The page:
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News & Events
- Making Our Voices Heard on ‘The Hill’
- A closer connection to food
- American Farm Bureau leaders visit Ohio
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- From the county on up
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As the peak season approaches for harmful algal blooms on Lake Erie, Ohio agriculture will continue to be in the public spotlight for its impact on water quality.
Water quality and agriculture stories will be on the front page for months and years to come. Ohio Farm Bureau is working with reporters to draw their attention to agriculture’s commitment to accept responsibility and act responsibly.
County Farm Bureaus across the state regularly contribute to their local communities.
Six Ohio agricultural producers recently received the 2009 Environmental Stewardship Award from commodity organizations and the Ohio Livestock Coalition (OLC)
While antibiotic resistance is a natural biological phenomenon, some are questioning the impact that antibiotics used in livestock production might have on public health.
Saying that it could reduce net farm income by more than $5 billion over the next 10 years, Ohio Farm Bureau Federation (OFBF) President Brent Porteus recently told a panel of lawmakers that farmers were concerned about cap and trade legislation passed by the U.S. House.
While farmers recently welcomed news that the U.S. Department of Labor will reconsider rules regarding
youth working on farms, concerns about the proposal remain.
Ohio Farm Bureau Federation's (OFBF) 64th annual county president’s trip to Washington, D.C. sent farmers to meet with national policymakers on behalf of their peers back home.
More than 400 Ohio Farm Bureau members met in Columbus last month, for the annual Leadership Conference, where President Brent Porteus stressed that the organization relies on their involvement.
The two-day event brought a handful of farmers to Beverly Hills to discuss perceptions and realities of food and farming. It included entertainment movers and shakers, chefs, academics, large restaurant operators, journalists and more.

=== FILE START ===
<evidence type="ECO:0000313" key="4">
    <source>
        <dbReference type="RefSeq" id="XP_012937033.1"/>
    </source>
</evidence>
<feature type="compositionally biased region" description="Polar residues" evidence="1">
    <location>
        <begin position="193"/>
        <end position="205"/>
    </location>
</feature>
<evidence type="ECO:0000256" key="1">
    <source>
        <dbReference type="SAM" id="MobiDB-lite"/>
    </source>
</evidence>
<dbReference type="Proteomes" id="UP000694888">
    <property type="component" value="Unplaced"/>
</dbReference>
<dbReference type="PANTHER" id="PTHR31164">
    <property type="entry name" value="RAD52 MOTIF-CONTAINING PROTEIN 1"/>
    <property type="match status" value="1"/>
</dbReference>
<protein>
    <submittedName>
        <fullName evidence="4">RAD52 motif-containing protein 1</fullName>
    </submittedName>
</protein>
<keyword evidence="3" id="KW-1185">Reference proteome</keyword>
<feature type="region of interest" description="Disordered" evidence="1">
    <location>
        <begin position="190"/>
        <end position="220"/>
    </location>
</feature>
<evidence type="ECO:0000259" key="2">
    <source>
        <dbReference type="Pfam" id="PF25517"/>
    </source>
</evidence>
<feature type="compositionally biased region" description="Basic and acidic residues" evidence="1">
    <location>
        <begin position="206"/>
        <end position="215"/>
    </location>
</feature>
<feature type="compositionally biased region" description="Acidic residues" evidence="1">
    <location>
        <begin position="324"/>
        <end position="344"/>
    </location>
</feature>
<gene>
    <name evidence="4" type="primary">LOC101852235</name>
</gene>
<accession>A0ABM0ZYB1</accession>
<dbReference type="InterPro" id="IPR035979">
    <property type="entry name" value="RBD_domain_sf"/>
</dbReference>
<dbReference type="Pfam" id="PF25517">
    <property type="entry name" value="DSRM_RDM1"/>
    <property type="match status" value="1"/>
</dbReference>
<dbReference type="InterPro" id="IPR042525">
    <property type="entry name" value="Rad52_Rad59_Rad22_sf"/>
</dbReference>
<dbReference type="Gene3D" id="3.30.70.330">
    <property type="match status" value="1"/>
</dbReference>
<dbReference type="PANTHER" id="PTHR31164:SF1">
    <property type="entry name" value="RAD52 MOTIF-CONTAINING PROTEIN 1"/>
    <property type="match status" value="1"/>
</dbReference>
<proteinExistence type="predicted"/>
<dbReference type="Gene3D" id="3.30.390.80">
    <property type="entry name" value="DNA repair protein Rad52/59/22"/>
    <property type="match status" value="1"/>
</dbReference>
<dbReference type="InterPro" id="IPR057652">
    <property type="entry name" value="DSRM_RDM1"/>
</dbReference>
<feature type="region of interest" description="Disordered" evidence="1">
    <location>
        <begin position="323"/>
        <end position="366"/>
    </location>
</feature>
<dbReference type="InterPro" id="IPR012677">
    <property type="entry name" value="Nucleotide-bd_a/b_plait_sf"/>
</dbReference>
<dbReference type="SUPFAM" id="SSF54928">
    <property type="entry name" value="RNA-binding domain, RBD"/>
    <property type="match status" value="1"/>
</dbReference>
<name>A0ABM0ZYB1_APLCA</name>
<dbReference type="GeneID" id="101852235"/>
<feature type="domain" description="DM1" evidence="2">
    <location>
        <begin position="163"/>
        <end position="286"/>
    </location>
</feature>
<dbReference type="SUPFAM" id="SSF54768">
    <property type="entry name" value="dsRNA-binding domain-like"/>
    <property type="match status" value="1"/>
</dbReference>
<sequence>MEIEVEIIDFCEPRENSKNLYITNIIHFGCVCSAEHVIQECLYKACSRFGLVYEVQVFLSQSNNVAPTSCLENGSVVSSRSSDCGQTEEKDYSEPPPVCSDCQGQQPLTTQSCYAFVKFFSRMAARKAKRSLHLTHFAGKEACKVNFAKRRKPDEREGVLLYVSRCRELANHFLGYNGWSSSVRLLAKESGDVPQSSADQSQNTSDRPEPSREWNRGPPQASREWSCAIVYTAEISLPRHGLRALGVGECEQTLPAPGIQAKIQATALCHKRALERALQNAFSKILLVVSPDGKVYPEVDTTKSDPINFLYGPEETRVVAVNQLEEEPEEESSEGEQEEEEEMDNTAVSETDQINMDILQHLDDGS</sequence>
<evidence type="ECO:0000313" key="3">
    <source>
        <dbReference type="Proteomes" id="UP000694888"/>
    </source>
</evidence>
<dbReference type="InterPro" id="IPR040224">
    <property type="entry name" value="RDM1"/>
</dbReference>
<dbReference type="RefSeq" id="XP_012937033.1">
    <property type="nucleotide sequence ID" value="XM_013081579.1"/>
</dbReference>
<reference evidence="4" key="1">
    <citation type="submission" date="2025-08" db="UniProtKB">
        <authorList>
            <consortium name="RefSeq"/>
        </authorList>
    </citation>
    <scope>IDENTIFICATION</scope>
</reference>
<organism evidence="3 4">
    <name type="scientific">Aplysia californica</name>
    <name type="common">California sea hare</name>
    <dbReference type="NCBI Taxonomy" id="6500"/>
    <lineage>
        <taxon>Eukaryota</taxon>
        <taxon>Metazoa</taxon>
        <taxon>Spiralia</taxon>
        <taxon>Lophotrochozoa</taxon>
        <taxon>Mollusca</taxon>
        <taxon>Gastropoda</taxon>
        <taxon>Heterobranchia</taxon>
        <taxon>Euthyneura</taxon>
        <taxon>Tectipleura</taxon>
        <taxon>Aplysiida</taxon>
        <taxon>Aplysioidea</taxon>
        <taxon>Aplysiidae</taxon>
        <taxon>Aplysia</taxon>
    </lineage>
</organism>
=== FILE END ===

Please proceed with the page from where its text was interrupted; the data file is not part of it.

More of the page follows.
In February, fifth-generation South Dakota rancher Troy Hadrick discovered Yellow Tail Wine was donating $100,000 to the Humane Society of the United States (HSUS).
Some farms storing oil required to have a spill prevention control plan in place soon.
“Monday: All this snow is pretty but I could do without it. It makes life on a farm more work.” That’s a post on the Farmer’s Diary blog from Butler County Farm Bureau member and dairy farmer Rosemary Beeler, as she tells about her day on the farm.
Thanks to the farmers on our Facebook page who shared the reasons that they would encourage other farmers to join Farm Bureau. You can join in the conversation at www.facebook.com/ohiofarmbureau.
Delegates at American Farm Bureau Federation’s 92nd Annual Meeting voted to maintain a strong farm income safety net, address dairy price volatility and urge greater oversight of regulatory actions by the Environmental Protection Agency.
Ohio Farm Bureau is helping hundreds of Ohio farmers express their concerns to the U.S. EPA on a guidance document that would expand the agency’s interpretation of the Clean Water Act.
Hundreds of farmers & other Ohioans rally at Ohio Statehouse to repeal estate tax.
Daryl Knipp, a produce farmer and an Ohio Farm Bureau trustee, joined nearly 60 other farmers and agricultural leaders from 14 states in Washington, D.C. this week to advocate for immigration reform. Here are a few clips from Knipp about the fly-in and immigration reform.
“Now is the time for all farmers, regardless of what they produce, to come together in a unified effort to protect Ohio agriculture,”
Farmers recognized for 2011 accomplishments at American Farm Bureau's annual meeting in Hawaii, urged to create more across the U.S. in 2012.
Ohio farmers met face to face with their lawmakers during Farm Bureau's Ag Day at the Capitol.
For more than a dozen years, the Ohio Association of Second Harvest Foodbanks’ Ohio Agricultural Clearance Program (OACP) has been the perfect partnership between farmers and food banks.
With a long awaited farm bill signed into law, it’s now time to start putting the programs to work. Yvonne Lesicko, Ohio Farm Bureau’s senior director of state and national policy, noted the legislation is significantly different than past bills.
Ohio farmers are invited to learn more about animal welfare, consumer concerns and building trust in agriculture during the Ohio Livestock Coalition's industry symposium and annual meeting Sept. 6.